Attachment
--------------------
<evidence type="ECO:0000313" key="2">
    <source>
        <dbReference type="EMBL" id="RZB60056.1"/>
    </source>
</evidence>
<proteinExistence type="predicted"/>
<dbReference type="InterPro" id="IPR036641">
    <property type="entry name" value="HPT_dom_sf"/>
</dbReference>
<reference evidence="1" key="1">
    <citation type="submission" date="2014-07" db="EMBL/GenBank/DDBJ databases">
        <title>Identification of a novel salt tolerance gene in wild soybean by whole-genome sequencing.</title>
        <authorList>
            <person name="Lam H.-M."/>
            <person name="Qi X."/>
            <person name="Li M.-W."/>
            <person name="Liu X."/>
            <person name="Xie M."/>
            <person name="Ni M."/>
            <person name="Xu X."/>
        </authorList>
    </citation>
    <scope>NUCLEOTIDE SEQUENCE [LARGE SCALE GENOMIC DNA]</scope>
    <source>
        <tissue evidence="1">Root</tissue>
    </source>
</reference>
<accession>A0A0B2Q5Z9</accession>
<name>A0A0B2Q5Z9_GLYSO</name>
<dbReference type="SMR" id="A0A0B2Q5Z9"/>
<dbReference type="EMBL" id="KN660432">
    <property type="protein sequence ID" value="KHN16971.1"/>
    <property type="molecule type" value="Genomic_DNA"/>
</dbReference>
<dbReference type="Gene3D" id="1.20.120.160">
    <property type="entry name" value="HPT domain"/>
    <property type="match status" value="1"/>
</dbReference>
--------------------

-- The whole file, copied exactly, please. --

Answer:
<evidence type="ECO:0000313" key="2">
    <source>
        <dbReference type="EMBL" id="RZB60056.1"/>
    </source>
</evidence>
<proteinExistence type="predicted"/>
<dbReference type="InterPro" id="IPR036641">
    <property type="entry name" value="HPT_dom_sf"/>
</dbReference>
<reference evidence="1" key="1">
    <citation type="submission" date="2014-07" db="EMBL/GenBank/DDBJ databases">
        <title>Identification of a novel salt tolerance gene in wild soybean by whole-genome sequencing.</title>
        <authorList>
            <person name="Lam H.-M."/>
            <person name="Qi X."/>
            <person name="Li M.-W."/>
            <person name="Liu X."/>
            <person name="Xie M."/>
            <person name="Ni M."/>
            <person name="Xu X."/>
        </authorList>
    </citation>
    <scope>NUCLEOTIDE SEQUENCE [LARGE SCALE GENOMIC DNA]</scope>
    <source>
        <tissue evidence="1">Root</tissue>
    </source>
</reference>
<accession>A0A0B2Q5Z9</accession>
<name>A0A0B2Q5Z9_GLYSO</name>
<dbReference type="SMR" id="A0A0B2Q5Z9"/>
<dbReference type="EMBL" id="KN660432">
    <property type="protein sequence ID" value="KHN16971.1"/>
    <property type="molecule type" value="Genomic_DNA"/>
</dbReference>
<dbReference type="Gene3D" id="1.20.120.160">
    <property type="entry name" value="HPT domain"/>
    <property type="match status" value="1"/>
</dbReference>